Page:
On our holiday, we met many travelers who returned to Cape Verde on a regular basis. On Brava, we stayed with a Belgian couple who came back every year, and had been doing so for over a decade. At first, we wondered why – surely, by now, they must have seen everything there was to see. However, by the end of our three weeks, it felt as if we had only scratched the surface of what the islands have to offer. Here, we provide an overview of the things to do on the Cape Verde islands that we have visited (six out of the ten islands).
Cape Verde has ten islands divided into two groups, the windward islands to the north, and the leeward islands to the south. Depending on what you like to do, each has its own unique offering. In three weeks, we only managed to cover six of the islands. Fogo had been on the list as well, but unfortunately, a month prior to our visit, the volcano erupted, making visiting the island inadvisable.
Santo Antão is an island of breathtaking beauty, with stunning high peaks dropping abruptly into deep ravines, its valleys lined with terraces and fruit orchards. It has some of the best hiking in the world for all levels of fitness.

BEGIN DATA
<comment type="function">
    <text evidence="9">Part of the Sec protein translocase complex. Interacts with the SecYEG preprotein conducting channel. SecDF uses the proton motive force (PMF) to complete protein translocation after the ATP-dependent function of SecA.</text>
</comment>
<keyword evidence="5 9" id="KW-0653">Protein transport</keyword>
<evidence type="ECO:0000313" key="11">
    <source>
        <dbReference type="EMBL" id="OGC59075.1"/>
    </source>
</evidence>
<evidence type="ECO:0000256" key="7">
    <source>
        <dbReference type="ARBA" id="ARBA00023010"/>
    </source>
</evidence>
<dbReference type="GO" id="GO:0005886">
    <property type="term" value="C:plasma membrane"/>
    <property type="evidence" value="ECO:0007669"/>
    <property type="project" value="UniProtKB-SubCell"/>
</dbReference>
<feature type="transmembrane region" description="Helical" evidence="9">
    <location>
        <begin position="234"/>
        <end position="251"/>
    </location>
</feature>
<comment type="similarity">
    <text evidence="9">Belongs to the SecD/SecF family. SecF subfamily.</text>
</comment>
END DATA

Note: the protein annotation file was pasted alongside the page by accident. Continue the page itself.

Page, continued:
Fogo would have also offered great hiking. The highlight of our trip would have been the trek to the rim of Pico de Fogo, and the decent, which was a thrilling (possibly neck-breaking and surely terrifying) slide down slopes of fine black gravel (called volcanic lapilli).
Brava, also known as the island of flowers, is wonderfully lush and has several rewarding, yet relatively easy, hikes.
Santiago is where Cape Verde’s bustling capital Praia is located, and is home to a UNESCO heritage site, the Cidade Velha. Once a rich city due to the slave trade, it has a colourful but tumultuous past. Praia, unlike most of the other cities and towns on the island, has a distinct continental African vibe (whereas most of Cape Verde have more in common with other tropical island destinations).
São Vicente offers lots of music and culture, and is host to two of the islands’ most lavish festivals – the Baia das Gatas Music Festival in August and Carnival (the same one as celebrated in Brazil) in February.
For the Sun and Surf
Sal has been a popular tourist destination for a long time, boasting long stretches of beach, and great dive spots teaming with lots of fish. Horse-riding has also become a popular activity on the island. Compared to many other beach destinations, tourism, while making up a large portion of Sal’s GDP, has not overwhelmed the island.
Our three weeks passed by too quickly. Paradoxically, the constant novelty and variety in activities and climates, as we moved from one island to the next, made us feel as if we had journeyed a long time.